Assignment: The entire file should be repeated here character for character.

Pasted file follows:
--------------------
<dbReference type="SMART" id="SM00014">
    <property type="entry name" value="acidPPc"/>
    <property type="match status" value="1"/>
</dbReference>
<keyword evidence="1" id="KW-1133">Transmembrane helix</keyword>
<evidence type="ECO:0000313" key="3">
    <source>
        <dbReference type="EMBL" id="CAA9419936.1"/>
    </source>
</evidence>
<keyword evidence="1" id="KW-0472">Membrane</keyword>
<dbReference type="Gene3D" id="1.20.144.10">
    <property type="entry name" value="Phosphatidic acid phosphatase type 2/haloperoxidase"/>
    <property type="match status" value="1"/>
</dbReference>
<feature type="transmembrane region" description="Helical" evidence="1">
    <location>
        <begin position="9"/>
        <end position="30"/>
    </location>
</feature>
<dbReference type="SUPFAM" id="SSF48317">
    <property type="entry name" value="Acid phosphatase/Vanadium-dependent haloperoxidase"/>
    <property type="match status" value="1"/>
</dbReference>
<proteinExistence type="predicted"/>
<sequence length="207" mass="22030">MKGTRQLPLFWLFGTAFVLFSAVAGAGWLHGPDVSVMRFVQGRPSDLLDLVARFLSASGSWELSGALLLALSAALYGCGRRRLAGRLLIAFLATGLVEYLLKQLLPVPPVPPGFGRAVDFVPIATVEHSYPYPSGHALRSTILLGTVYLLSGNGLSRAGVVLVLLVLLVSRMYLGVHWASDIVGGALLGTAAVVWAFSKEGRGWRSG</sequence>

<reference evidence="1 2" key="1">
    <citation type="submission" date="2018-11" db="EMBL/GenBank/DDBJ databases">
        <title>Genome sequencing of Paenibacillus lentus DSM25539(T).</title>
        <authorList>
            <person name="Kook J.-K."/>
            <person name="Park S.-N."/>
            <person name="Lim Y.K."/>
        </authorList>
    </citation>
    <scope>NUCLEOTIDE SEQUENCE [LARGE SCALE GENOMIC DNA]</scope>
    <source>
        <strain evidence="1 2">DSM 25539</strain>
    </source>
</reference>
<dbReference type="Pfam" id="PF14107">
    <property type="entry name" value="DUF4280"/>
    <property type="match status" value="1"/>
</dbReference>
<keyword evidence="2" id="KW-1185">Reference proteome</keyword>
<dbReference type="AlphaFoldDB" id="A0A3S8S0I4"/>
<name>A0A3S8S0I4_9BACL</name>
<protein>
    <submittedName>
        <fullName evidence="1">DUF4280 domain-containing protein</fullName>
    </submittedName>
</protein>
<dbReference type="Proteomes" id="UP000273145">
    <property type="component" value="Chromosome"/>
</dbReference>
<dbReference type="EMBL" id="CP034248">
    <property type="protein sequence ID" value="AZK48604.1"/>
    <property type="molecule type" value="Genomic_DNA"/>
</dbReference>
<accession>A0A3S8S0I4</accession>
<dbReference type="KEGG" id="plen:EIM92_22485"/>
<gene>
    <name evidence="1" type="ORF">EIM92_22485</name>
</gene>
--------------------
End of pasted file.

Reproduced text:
<dbReference type="SMART" id="SM00014">
    <property type="entry name" value="acidPPc"/>
    <property type="match status" value="1"/>
</dbReference>
<keyword evidence="1" id="KW-1133">Transmembrane helix</keyword>
<evidence type="ECO:0000313" key="3">
    <source>
        <dbReference type="EMBL" id="CAA9419936.1"/>
    </source>
</evidence>
<keyword evidence="1" id="KW-0472">Membrane</keyword>
<dbReference type="Gene3D" id="1.20.144.10">
    <property type="entry name" value="Phosphatidic acid phosphatase type 2/haloperoxidase"/>
    <property type="match status" value="1"/>
</dbReference>
<feature type="transmembrane region" description="Helical" evidence="1">
    <location>
        <begin position="9"/>
        <end position="30"/>
    </location>
</feature>
<dbReference type="SUPFAM" id="SSF48317">
    <property type="entry name" value="Acid phosphatase/Vanadium-dependent haloperoxidase"/>
    <property type="match status" value="1"/>
</dbReference>
<proteinExistence type="predicted"/>
<sequence length="207" mass="22030">MKGTRQLPLFWLFGTAFVLFSAVAGAGWLHGPDVSVMRFVQGRPSDLLDLVARFLSASGSWELSGALLLALSAALYGCGRRRLAGRLLIAFLATGLVEYLLKQLLPVPPVPPGFGRAVDFVPIATVEHSYPYPSGHALRSTILLGTVYLLSGNGLSRAGVVLVLLVLLVSRMYLGVHWASDIVGGALLGTAAVVWAFSKEGRGWRSG</sequence>

<reference evidence="1 2" key="1">
    <citation type="submission" date="2018-11" db="EMBL/GenBank/DDBJ databases">
        <title>Genome sequencing of Paenibacillus lentus DSM25539(T).</title>
        <authorList>
            <person name="Kook J.-K."/>
            <person name="Park S.-N."/>
            <person name="Lim Y.K."/>
        </authorList>
    </citation>
    <scope>NUCLEOTIDE SEQUENCE [LARGE SCALE GENOMIC DNA]</scope>
    <source>
        <strain evidence="1 2">DSM 25539</strain>
    </source>
</reference>
<dbReference type="Pfam" id="PF14107">
    <property type="entry name" value="DUF4280"/>
    <property type="match status" value="1"/>
</dbReference>
<keyword evidence="2" id="KW-1185">Reference proteome</keyword>
<dbReference type="AlphaFoldDB" id="A0A3S8S0I4"/>
<name>A0A3S8S0I4_9BACL</name>
<protein>
    <submittedName>
        <fullName evidence="1">DUF4280 domain-containing protein</fullName>
    </submittedName>
</protein>
<dbReference type="Proteomes" id="UP000273145">
    <property type="component" value="Chromosome"/>
</dbReference>
<dbReference type="EMBL" id="CP034248">
    <property type="protein sequence ID" value="AZK48604.1"/>
    <property type="molecule type" value="Genomic_DNA"/>
</dbReference>
<accession>A0A3S8S0I4</accession>
<dbReference type="KEGG" id="plen:EIM92_22485"/>
<gene>
    <name evidence="1" type="ORF">EIM92_22485</name>
</gene>